Mobile operators to accept e-SIM as inevitable, but will add software locks to limit switching between networks
Looking at the year ahead, Thorsten Trapp, CTO of tyntec, expects MNOs to live with eSIMs, monetise user data more, and yet lose more ground to OTTs.
1. Mobile operators will accept e-SIM as inevitable, but will add software locks to limit switching between networks
Seeing the cost efficiency of not having to make multiple different types of device for different wireless technologies and mobile operators, Apple (and other major device manufacturers) will push operators to adopt e-SIMs.
- Mobile operators will see e-SIM as inevitable, and explore ways to build in software locks to force the bond between the device and the connectivity service, making it harder for end customers to switch between networks—or at the very least to limit their options.
- The talk of standardised e-SIM will get into higher gear, with GSMA getting close to delivering the technical architecture by year’s end.
2. Monetising user profile data will gain traction, despite the growing debate over reverse-engineering capabilities
- User profiling will become even more controversial as consumers weigh in on privacy-impacting practices, armed with reverse-engineering findings from tech-savvy advocates.
- Brands’ huge appetite for big data will make MNOs get serious about monetising their data assets (repositories and live data).
- MNOs’ data revenue will increase as they offer up subscriber data to other businesses.
3. OTTs strike again: Enterprises will move to OTT for cheaper, richer engagement with customers and employees
- As digitisation of all communications gets more realistic, enterprises will integrate OTTs to engage their workforce and customers.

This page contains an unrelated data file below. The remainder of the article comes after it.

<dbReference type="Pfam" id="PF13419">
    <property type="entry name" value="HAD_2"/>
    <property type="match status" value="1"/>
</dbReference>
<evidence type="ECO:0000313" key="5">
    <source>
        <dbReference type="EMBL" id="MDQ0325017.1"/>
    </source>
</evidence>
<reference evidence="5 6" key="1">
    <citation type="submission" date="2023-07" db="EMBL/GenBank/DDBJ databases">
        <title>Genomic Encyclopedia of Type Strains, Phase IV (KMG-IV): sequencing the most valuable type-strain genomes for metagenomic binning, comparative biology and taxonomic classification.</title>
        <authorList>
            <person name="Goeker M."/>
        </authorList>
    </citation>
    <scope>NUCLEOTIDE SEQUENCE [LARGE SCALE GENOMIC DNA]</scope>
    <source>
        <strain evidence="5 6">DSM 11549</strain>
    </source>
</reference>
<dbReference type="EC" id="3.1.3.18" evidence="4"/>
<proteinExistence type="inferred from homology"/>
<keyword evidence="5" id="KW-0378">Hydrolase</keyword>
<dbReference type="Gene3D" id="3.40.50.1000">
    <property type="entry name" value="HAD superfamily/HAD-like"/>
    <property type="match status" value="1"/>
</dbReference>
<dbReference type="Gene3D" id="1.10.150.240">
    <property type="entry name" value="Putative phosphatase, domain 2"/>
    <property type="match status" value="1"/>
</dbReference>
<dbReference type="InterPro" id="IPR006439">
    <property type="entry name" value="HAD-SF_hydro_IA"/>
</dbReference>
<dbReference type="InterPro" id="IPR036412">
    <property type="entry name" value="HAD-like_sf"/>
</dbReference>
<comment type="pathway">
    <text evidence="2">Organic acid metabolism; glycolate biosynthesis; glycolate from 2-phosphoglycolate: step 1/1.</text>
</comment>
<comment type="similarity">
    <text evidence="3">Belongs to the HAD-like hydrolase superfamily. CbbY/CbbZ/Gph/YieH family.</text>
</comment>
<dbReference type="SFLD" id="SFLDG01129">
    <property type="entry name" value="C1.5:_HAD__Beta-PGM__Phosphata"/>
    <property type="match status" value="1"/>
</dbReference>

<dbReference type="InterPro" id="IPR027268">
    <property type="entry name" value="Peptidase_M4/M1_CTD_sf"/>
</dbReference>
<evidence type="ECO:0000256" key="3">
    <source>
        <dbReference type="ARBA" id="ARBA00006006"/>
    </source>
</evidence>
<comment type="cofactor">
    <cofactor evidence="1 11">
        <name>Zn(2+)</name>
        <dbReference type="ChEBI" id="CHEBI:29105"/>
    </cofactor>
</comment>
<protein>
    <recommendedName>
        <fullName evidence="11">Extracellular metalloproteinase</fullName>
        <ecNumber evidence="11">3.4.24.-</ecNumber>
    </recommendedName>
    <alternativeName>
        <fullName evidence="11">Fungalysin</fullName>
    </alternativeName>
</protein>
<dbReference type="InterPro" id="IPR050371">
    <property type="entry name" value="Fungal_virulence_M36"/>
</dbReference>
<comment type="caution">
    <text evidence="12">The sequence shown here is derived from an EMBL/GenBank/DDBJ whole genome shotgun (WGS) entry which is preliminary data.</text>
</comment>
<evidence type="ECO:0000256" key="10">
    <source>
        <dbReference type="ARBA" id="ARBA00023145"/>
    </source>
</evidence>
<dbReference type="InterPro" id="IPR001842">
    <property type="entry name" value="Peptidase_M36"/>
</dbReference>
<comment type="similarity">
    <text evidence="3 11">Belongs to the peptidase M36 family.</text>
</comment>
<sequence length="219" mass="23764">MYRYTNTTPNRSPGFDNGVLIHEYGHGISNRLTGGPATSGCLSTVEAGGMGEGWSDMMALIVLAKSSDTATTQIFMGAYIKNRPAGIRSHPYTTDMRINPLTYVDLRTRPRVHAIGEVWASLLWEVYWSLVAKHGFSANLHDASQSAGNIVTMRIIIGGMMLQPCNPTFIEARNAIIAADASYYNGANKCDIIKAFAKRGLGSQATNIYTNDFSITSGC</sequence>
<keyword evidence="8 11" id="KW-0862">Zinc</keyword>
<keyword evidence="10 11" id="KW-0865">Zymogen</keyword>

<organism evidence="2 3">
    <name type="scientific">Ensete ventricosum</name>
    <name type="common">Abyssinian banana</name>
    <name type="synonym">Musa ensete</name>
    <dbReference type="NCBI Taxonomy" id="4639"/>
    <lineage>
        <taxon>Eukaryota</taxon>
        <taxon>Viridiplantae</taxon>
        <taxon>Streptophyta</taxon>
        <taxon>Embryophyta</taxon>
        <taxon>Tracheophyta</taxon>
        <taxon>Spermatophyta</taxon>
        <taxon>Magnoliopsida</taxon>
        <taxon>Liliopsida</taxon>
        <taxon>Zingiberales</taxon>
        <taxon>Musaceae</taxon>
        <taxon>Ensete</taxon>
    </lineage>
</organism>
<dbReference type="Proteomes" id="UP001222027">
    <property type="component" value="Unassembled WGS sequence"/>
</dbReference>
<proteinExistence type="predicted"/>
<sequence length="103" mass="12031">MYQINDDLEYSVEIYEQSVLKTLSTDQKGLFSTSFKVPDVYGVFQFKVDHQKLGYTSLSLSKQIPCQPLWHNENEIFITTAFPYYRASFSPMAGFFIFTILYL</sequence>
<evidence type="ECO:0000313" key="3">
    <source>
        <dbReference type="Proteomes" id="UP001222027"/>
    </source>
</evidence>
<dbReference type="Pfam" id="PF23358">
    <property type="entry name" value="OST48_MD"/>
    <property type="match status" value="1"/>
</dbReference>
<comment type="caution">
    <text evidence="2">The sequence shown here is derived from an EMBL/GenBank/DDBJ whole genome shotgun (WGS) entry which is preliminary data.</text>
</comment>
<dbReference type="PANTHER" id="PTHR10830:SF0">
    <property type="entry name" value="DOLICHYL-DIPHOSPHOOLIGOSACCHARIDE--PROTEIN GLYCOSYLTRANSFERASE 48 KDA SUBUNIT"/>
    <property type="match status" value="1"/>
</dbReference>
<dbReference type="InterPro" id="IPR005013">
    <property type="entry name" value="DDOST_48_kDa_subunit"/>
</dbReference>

- OTTs will push business offerings (workforce communication, consumer engagement, etc.) as they get into monetisation mode.
- Brands will welcome OTT hubs, further eroding the influence and revenue of MNOs.
- MNOs will experience unprecedented growth in non-monetised A2P traffic, especially the ones without sufficient security measures for safe monetisation.
4. IoT vulnerabilities will raise business risks, stalling progress under the pressure of headline-grabbing security breaches
- There will be major security breaches that will expose the fundamental weakness of existing IoT standards.
- Business risks associated with IoT vulnerabilities will dampen the hype around the recent promises of connected living.
- Existing standards will be scrutinised and proven ineffective to provide the sufficient level of IoT security.
- MNOs will make no meaningful gains in achieving connection efficiency necessary for the IoT economy.
The author of this blog is Thorsten Trapp, CTO of tyntec.
Comment on this article below or via Twitter: @ VanillaPlusMag OR @jcvplus